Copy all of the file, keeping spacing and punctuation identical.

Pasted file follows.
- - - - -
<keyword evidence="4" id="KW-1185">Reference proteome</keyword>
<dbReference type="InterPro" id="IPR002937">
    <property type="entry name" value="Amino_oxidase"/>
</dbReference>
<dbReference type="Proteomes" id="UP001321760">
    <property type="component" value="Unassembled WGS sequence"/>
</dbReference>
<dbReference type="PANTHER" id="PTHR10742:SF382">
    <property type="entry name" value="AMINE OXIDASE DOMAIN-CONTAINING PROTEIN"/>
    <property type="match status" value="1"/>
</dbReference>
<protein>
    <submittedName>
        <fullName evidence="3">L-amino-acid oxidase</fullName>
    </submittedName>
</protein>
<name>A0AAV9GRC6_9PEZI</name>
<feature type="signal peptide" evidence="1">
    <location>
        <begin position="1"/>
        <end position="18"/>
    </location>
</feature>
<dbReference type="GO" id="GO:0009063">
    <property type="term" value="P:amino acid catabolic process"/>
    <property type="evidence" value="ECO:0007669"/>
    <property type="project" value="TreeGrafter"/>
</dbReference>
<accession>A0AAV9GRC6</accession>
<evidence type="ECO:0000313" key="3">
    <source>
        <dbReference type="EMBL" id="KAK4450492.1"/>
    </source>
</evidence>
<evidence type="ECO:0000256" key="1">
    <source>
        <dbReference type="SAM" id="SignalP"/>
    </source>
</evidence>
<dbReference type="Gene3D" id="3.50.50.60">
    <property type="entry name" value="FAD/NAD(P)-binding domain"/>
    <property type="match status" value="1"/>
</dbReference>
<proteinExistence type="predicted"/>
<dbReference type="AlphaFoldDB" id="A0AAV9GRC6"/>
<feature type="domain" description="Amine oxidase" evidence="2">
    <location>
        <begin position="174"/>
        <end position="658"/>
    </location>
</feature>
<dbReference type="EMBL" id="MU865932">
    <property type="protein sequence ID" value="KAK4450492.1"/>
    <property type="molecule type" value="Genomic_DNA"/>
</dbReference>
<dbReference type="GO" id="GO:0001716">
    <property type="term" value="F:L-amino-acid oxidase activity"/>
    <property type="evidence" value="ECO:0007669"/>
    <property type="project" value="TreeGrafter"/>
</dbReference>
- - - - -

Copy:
<keyword evidence="4" id="KW-1185">Reference proteome</keyword>
<dbReference type="InterPro" id="IPR002937">
    <property type="entry name" value="Amino_oxidase"/>
</dbReference>
<dbReference type="Proteomes" id="UP001321760">
    <property type="component" value="Unassembled WGS sequence"/>
</dbReference>
<dbReference type="PANTHER" id="PTHR10742:SF382">
    <property type="entry name" value="AMINE OXIDASE DOMAIN-CONTAINING PROTEIN"/>
    <property type="match status" value="1"/>
</dbReference>
<protein>
    <submittedName>
        <fullName evidence="3">L-amino-acid oxidase</fullName>
    </submittedName>
</protein>
<name>A0AAV9GRC6_9PEZI</name>
<feature type="signal peptide" evidence="1">
    <location>
        <begin position="1"/>
        <end position="18"/>
    </location>
</feature>
<dbReference type="GO" id="GO:0009063">
    <property type="term" value="P:amino acid catabolic process"/>
    <property type="evidence" value="ECO:0007669"/>
    <property type="project" value="TreeGrafter"/>
</dbReference>
<accession>A0AAV9GRC6</accession>
<evidence type="ECO:0000313" key="3">
    <source>
        <dbReference type="EMBL" id="KAK4450492.1"/>
    </source>
</evidence>
<evidence type="ECO:0000256" key="1">
    <source>
        <dbReference type="SAM" id="SignalP"/>
    </source>
</evidence>
<dbReference type="Gene3D" id="3.50.50.60">
    <property type="entry name" value="FAD/NAD(P)-binding domain"/>
    <property type="match status" value="1"/>
</dbReference>
<proteinExistence type="predicted"/>
<dbReference type="AlphaFoldDB" id="A0AAV9GRC6"/>
<feature type="domain" description="Amine oxidase" evidence="2">
    <location>
        <begin position="174"/>
        <end position="658"/>
    </location>
</feature>
<dbReference type="EMBL" id="MU865932">
    <property type="protein sequence ID" value="KAK4450492.1"/>
    <property type="molecule type" value="Genomic_DNA"/>
</dbReference>
<dbReference type="GO" id="GO:0001716">
    <property type="term" value="F:L-amino-acid oxidase activity"/>
    <property type="evidence" value="ECO:0007669"/>
    <property type="project" value="TreeGrafter"/>
</dbReference>